Adult male crabs average 143-149 mm in carapace width and 1.7-2.4 lb in weight. Females are considerably smaller, averaging 102 mm in width and 0.6-0.8 lb in weight. Average size of adults and juveniles decreases with greater depth.
Molting probably takes place in late summer - fall. Most females cease to molt after the puberty molt. Adult males may not molt every year. The mean carapace width increase after molting for juvenile crabs was calculated to be 26.14%.
Minimum size at maturity is approximately 118 mm carapace width for males and 85 mm for females. Age at maturity is predicted to be 5-6 years.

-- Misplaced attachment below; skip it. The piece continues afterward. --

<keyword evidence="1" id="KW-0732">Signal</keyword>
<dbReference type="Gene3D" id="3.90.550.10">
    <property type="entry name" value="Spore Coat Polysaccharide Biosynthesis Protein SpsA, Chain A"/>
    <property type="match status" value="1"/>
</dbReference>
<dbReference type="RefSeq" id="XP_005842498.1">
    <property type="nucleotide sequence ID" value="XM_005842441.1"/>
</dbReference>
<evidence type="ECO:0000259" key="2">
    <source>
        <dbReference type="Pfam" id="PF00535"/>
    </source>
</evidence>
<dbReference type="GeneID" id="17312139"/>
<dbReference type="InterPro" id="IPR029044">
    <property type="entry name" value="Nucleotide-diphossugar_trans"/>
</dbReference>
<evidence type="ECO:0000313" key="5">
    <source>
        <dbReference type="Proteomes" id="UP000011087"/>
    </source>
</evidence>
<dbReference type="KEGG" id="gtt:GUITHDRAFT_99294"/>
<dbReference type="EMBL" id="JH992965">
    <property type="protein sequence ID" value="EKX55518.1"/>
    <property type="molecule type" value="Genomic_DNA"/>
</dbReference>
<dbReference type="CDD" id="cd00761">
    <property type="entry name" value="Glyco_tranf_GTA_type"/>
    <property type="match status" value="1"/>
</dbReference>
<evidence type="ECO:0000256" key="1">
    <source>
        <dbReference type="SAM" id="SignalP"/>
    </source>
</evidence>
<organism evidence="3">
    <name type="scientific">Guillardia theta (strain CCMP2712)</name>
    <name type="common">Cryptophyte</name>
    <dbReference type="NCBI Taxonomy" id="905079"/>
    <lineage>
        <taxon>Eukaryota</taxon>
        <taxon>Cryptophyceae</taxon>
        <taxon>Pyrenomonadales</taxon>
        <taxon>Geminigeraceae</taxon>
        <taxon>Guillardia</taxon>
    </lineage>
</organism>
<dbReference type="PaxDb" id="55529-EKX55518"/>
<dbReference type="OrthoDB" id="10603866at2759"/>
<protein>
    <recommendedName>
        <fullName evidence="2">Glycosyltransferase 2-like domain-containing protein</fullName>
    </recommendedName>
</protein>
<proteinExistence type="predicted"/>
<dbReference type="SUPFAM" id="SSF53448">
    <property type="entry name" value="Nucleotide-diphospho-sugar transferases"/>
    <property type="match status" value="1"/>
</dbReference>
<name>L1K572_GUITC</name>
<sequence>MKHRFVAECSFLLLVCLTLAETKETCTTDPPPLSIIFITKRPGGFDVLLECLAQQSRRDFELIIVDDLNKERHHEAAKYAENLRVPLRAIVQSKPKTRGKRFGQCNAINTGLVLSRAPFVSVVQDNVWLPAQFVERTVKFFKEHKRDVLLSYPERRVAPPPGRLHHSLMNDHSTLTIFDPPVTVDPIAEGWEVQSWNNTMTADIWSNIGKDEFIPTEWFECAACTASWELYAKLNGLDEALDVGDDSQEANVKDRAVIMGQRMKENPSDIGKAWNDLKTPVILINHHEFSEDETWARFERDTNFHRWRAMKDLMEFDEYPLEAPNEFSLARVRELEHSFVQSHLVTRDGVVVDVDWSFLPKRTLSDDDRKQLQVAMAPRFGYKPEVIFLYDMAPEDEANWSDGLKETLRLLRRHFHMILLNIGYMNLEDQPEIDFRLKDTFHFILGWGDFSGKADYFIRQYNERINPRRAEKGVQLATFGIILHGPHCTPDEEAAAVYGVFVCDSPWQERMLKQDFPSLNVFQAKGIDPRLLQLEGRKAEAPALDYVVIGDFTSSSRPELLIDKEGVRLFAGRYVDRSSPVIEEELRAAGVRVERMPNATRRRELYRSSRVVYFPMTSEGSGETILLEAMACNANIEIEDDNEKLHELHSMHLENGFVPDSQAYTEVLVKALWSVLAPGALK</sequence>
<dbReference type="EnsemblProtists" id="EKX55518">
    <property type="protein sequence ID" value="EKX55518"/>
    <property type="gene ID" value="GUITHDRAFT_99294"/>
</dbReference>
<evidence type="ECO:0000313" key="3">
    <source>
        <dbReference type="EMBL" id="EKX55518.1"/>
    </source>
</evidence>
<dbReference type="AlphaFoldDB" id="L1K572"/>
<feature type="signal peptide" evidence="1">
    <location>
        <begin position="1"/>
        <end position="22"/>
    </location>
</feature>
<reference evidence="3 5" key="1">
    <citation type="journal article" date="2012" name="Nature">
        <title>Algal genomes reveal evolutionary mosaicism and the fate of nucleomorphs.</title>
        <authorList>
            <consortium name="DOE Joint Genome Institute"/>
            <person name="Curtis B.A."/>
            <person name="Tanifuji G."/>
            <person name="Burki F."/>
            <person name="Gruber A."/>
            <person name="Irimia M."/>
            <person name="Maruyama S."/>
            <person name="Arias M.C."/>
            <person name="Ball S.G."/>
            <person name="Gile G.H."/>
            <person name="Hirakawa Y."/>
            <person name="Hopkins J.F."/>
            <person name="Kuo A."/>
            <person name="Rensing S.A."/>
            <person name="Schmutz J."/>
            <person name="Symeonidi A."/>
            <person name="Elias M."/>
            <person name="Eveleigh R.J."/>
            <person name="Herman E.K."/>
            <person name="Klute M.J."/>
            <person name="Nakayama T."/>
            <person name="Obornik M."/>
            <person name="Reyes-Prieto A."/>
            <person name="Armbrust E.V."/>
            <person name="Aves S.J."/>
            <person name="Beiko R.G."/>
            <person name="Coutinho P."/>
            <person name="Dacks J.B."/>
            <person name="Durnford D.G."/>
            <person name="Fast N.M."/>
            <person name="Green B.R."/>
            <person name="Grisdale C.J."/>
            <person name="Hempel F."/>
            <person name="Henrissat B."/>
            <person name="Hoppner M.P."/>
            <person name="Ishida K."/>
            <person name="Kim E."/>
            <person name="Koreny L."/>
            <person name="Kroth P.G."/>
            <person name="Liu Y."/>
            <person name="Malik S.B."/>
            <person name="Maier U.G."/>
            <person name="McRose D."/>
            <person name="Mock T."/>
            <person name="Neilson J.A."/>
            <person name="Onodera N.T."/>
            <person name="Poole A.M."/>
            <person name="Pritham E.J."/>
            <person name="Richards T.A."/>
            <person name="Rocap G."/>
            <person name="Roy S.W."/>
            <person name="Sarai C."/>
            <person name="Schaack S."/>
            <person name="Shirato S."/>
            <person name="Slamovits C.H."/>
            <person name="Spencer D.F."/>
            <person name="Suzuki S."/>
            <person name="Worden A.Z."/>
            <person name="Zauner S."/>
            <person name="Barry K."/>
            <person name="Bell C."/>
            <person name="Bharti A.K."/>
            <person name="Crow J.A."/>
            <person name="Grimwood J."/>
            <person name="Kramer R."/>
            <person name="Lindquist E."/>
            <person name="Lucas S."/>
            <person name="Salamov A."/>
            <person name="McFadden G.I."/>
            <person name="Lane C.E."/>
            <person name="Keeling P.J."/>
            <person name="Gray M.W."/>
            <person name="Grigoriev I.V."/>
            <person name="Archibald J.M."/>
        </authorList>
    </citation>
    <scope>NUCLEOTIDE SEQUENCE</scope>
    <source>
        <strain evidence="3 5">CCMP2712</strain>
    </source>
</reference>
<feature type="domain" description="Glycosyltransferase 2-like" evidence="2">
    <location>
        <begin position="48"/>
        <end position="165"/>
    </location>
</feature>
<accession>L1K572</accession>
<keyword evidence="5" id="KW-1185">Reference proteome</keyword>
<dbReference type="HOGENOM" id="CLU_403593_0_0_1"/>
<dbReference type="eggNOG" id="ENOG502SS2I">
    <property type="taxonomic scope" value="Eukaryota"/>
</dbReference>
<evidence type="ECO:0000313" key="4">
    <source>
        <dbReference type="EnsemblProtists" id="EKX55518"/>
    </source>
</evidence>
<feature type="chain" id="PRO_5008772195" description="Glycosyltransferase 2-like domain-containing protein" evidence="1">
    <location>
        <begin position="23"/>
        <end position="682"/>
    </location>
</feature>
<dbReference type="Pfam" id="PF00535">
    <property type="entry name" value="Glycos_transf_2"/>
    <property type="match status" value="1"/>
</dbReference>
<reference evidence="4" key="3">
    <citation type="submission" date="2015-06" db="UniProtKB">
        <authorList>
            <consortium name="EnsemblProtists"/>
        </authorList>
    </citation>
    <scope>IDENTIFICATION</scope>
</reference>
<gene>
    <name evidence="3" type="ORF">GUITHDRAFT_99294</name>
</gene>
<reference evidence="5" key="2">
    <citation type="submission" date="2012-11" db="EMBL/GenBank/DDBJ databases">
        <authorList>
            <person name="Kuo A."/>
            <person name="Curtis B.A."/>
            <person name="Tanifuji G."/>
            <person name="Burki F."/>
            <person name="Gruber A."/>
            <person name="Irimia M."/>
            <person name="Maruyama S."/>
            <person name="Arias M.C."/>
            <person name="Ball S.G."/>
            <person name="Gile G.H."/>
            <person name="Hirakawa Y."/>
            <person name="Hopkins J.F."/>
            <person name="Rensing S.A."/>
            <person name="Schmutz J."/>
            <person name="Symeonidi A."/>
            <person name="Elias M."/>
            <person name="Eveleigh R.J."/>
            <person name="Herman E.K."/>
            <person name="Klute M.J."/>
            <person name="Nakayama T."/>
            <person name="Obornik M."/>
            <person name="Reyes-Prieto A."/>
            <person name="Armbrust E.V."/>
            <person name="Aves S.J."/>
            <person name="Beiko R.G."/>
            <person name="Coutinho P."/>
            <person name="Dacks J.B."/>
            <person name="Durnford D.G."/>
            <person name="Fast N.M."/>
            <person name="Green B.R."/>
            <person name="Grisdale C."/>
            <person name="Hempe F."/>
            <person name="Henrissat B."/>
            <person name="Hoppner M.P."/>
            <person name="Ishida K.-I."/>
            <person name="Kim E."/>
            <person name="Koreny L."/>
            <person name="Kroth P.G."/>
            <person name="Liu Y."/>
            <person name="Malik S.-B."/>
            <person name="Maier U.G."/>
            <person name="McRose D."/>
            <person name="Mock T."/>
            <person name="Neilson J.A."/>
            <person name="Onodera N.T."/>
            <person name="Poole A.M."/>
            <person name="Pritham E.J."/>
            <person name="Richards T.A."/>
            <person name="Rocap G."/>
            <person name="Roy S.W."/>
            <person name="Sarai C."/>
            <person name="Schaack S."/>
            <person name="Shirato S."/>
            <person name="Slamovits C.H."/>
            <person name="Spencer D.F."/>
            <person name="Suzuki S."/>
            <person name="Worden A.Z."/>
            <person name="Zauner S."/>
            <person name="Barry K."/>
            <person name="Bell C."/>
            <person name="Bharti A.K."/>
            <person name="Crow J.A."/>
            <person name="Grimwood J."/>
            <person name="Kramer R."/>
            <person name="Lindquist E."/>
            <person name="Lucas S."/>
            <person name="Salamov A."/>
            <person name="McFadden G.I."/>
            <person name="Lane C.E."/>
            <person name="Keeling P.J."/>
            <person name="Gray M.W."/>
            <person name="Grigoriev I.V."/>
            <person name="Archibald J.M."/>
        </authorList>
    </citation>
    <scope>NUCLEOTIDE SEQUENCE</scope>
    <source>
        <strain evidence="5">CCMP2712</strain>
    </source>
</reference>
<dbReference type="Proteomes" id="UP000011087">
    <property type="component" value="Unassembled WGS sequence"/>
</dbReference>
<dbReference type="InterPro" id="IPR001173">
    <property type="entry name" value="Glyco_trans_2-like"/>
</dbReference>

Adult males migrate to deeper waters in the fall and winter, presumably for mating. Tanner crabs are probably polygamous i.e. a single crab will mate with more than one individual. Eggs are carried by the female for almost a year and hatch in the next winter specially between January to March just before the next batch of eggs are ovulated and then fertilized. Larvae are planktonic near the sea surface for approximately of 80 days. During this planktonic phase, surface currents are mostly directed offshore. Consequently, when the larvae settle to the bottom, they are distributed at greater depths. Young crab then migrate to shallower depths as growth proceeds.
The Tanner crabs are probably food generalists, opportunistic, and sometimes cannibalistic.